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Mark Ruffalo urges EU 'heroism' in chemical pollution fight

 

Agence France-Presse

Brussels, Belgium  /  Fri, February 7, 2020  /  08:07 am
Mark Ruffalo urges EU 'heroism' in chemical pollution fight

US actor Mark Ruffalo attends a European Parliament Committee's public hearing on February 5, 2020. (AFP/Kenzo Tribouillard)

US actor and environmental activist Mark Ruffalo urged Europeans on Wednesday to be "heroes" in the fight against chemical pollutants in the world's waterways, the central theme of his latest film Dark Waters.

In it, Ruffalo plays the lawyer Robert Bilott, who waged a long legal battle against chemical giant DuPont in a class action suit brought by some 70,000 people in West Virginia whose water was contaminated by perfluorooctanoic acid (PFOA).

The substance, a so-called persistent organic pollutant used notably in the manufacture of non-stick cooking pans, is suspected of being carcinogenic and an endocrine distruptor.

At a press conference at the European Parliament alongside Bilott and Dark Waters director Todd Haynes, Ruffalo, who produced the film, said the cause was finally getting off the ground after four decades of inaction.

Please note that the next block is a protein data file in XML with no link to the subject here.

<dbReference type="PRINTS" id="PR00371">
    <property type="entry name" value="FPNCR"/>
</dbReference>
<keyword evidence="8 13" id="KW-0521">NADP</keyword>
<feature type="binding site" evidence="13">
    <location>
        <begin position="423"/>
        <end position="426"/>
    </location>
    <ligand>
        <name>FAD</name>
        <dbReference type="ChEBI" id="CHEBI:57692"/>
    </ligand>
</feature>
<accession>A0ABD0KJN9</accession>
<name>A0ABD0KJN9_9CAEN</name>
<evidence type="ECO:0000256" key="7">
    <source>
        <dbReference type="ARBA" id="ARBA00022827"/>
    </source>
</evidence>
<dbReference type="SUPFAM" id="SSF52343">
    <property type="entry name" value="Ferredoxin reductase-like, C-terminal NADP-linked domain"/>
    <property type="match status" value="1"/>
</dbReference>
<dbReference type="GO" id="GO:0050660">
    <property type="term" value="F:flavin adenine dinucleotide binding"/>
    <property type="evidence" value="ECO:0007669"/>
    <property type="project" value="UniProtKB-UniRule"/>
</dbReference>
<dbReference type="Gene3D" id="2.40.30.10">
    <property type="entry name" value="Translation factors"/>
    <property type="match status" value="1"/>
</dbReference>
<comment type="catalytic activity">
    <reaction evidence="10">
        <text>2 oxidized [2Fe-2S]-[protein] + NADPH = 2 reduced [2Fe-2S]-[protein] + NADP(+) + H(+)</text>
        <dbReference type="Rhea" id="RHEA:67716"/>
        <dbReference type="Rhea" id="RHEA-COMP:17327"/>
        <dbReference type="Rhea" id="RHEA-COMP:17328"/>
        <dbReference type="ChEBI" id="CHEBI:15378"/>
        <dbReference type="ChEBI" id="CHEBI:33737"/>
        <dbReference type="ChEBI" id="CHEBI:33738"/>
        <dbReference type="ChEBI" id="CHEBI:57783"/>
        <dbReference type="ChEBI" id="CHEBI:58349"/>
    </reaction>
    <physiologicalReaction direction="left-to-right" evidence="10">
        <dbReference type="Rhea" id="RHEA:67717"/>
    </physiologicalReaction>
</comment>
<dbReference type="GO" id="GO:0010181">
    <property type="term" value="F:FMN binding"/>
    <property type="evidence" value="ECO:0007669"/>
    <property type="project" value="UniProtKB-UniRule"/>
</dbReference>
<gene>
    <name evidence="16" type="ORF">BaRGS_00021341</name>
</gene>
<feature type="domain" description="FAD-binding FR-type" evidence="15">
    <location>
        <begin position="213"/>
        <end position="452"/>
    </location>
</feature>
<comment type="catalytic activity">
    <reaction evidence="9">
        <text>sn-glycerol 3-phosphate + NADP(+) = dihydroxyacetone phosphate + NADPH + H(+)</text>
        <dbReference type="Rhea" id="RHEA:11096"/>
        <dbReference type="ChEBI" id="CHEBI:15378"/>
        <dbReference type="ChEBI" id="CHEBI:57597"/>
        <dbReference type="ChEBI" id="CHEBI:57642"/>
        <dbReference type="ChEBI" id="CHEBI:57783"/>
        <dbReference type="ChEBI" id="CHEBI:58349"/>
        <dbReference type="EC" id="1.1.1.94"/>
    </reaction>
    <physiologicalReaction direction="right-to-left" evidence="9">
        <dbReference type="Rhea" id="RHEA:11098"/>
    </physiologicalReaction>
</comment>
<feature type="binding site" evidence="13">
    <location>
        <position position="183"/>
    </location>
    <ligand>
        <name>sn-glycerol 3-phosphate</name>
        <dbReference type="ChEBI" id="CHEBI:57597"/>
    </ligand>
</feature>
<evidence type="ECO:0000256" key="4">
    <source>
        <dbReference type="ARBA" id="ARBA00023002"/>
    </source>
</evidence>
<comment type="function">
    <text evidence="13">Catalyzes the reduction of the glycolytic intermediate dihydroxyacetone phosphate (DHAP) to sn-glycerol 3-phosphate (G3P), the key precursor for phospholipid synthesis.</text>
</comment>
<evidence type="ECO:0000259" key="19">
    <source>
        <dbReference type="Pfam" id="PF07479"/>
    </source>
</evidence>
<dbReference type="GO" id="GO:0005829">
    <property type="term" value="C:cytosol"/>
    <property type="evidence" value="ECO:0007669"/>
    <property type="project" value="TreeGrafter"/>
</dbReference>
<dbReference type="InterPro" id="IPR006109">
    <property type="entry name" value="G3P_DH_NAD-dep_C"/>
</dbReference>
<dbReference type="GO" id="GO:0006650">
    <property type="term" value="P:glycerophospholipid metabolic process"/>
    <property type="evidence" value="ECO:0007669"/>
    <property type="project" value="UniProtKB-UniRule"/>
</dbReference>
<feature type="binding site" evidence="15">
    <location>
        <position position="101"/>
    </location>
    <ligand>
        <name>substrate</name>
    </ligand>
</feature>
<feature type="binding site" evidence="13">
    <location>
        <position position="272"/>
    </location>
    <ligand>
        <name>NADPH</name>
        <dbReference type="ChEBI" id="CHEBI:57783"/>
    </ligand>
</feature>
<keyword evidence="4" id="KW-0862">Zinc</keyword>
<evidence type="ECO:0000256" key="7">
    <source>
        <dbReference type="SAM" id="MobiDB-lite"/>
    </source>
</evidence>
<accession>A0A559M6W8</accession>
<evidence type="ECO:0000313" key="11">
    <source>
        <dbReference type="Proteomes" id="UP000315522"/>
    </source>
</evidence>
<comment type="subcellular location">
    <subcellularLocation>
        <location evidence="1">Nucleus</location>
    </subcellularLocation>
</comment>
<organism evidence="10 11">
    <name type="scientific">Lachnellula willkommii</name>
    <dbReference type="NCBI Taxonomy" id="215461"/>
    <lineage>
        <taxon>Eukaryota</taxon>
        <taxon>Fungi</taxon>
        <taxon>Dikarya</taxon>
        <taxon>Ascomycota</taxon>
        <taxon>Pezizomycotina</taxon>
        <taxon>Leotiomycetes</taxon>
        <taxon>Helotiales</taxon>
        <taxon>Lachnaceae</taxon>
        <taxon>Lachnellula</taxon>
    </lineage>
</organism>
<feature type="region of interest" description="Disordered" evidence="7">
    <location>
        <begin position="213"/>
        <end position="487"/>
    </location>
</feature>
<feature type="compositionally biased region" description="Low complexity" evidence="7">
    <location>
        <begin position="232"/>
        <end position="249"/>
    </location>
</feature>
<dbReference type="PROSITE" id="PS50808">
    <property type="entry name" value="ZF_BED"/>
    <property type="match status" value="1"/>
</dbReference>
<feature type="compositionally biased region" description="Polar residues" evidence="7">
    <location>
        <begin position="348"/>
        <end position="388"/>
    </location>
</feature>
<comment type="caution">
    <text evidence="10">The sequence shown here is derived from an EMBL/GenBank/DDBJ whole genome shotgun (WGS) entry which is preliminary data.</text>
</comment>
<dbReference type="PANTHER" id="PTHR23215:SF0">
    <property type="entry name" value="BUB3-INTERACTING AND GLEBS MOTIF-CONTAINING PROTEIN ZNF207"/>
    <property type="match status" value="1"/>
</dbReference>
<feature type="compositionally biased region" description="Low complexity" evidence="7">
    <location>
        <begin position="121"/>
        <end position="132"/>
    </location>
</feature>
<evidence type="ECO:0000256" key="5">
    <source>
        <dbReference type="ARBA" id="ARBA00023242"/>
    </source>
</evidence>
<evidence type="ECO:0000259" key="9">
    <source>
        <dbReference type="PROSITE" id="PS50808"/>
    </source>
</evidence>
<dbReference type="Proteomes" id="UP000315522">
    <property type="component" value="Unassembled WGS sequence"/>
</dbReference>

"It has been tough for us to get things moving on a federal level, even with this film," he said, urging Brussels to take up the baton and strengthen regulations against PFOA and similar chemicals.

"You guys are the heroes now, you’ve got to be the heroes," said Ruffalo, whose campaign against PFOA is called "Fight Forever Chemicals". 

The Avengers star, who met earlier with European Parliament speaker David Sassoli, said he hoped Dark Waters, which is to open in France and Belgium on February 26 and Britain on February 28, "could help start to educate people."

"Right now, people are being poisoned, and they don’t even know about it," said Ruffalo, who has also joined the fight against fracking. 

Asked about the nomination by two Swedish lawmakers of teen climate activist Greta Thunberg for the Nobel Peace Prize, Ruffalo said: "I’d love her for the Nobel Prize. Greta, good luck!"

Johanna Sandahl, head of the European Environment Bureau grouping green NGOs, told the news conference: "PFAS pollution is out of control in the US and in Europe," adding that current regulations were insufficient.

PFAS are a group of man-made chemicals that includes PFOA.

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